But wow, they work hard with what they’ve got. Massively embellishing on the film, scenes that might last ten minutes at the cinema can offer two or three complete levels of half an hour each, and a fully explorable hub section. And it really doesn’t feel like they’re stretching things thin to do it – instead, they’ve just invented a bunch of new events, new sequences, that the film doesn’t have. And to make that work, they’ve gathered themselves an exquisite collection of soundalikes to seamlessly throw in huge chunks more dialogue. (With perhaps the exception of whoever is doing Will Arnett’s Batman, who misses the mark a touch. Although whoever’s doing Will Ferrell sounds more like him than Ferrell himself, who’s oddly subdued in the film.) They even manage to work a “shark repellent” reference in for the Batser.
However, the game is certainly at its weakest when it is replicating the film. Using a really quite surprising amount of direct footage, for some reason presented in grainy, low res cutscenes, they attempt to match every moment of the movie between their imagined fleshing out. And here you end up with things like overlong chase sequences, or the most misguided attempt at a rhythm action dance sequence, awkwardly trying to bend the already limited engine into scenes it can’t quite deliver.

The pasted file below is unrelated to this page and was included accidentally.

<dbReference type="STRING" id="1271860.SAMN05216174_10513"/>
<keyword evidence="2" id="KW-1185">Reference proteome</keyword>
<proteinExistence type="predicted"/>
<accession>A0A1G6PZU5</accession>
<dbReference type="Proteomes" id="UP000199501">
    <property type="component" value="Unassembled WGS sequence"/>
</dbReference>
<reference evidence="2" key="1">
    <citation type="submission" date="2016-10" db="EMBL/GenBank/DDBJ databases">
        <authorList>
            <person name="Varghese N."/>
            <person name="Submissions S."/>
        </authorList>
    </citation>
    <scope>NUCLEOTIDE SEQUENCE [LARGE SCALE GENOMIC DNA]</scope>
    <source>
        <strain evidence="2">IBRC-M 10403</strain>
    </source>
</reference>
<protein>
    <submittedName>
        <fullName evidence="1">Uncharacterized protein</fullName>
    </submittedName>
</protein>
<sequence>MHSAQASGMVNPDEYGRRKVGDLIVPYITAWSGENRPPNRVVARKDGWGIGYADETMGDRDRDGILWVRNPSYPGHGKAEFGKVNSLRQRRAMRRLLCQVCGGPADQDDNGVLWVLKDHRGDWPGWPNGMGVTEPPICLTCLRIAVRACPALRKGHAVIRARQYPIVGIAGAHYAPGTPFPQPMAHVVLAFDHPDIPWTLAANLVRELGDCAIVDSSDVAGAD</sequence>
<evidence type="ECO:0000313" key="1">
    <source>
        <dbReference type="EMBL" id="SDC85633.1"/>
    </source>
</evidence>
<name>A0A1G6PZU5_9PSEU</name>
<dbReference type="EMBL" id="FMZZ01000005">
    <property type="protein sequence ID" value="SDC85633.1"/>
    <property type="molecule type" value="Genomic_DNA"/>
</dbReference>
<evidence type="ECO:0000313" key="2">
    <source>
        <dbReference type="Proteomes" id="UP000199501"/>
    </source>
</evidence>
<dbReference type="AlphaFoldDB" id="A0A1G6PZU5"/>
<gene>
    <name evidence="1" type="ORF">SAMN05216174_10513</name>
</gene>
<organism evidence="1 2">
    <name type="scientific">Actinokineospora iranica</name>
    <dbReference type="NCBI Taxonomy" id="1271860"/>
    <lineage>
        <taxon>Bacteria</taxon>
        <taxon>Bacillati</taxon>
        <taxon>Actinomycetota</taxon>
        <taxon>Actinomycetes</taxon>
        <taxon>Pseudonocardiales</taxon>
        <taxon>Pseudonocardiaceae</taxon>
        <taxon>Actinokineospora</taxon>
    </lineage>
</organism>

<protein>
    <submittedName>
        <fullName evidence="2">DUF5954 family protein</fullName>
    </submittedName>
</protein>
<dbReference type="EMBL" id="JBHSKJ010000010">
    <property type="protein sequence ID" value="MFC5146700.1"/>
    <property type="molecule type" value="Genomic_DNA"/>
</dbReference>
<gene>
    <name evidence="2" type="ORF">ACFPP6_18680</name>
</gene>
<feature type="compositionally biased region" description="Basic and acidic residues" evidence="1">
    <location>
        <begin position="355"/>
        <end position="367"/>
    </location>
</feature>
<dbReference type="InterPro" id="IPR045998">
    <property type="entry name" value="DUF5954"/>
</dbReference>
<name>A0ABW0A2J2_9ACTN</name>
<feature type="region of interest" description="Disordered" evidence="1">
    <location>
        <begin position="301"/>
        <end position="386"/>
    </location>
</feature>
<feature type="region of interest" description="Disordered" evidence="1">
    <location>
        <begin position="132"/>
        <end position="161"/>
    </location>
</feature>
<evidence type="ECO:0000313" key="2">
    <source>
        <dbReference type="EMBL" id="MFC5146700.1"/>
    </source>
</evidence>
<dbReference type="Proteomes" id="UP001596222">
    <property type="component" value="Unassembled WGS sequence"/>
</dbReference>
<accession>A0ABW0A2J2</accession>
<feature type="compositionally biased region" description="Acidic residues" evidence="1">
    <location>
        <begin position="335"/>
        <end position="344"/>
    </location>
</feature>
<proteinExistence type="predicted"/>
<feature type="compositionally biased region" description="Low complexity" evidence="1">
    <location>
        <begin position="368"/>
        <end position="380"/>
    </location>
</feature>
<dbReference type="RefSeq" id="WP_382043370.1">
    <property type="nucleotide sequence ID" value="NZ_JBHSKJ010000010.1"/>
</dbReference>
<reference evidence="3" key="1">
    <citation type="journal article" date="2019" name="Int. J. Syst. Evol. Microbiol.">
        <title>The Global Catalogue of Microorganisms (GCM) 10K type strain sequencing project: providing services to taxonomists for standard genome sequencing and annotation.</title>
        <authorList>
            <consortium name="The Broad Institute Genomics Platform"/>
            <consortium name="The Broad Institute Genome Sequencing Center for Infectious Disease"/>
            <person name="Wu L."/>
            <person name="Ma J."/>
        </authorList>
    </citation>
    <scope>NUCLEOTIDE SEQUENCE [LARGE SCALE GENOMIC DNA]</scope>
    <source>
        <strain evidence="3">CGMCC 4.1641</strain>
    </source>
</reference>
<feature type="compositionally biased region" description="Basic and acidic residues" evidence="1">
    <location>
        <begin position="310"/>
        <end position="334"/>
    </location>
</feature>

There’s another weird response I had to the stretches of film footage. (Which, it should be said, is very poorly edited to shorten various scenes.) It made me realise what the TT Lego games are not: Legoey. While people certainly moan that they’d like a Lego game that lets them properly build out of Lego blocks, TT’s games have done a lovely job of creating smashable and buildable words, crafted from the stock of recognisable Lego pieces. But what The Lego Movie does is show how much better it could be done. With its faux-stop-motion style, and realistic-looking plastic, it made me yearn for TT to update the design they’ve been running with since 2005.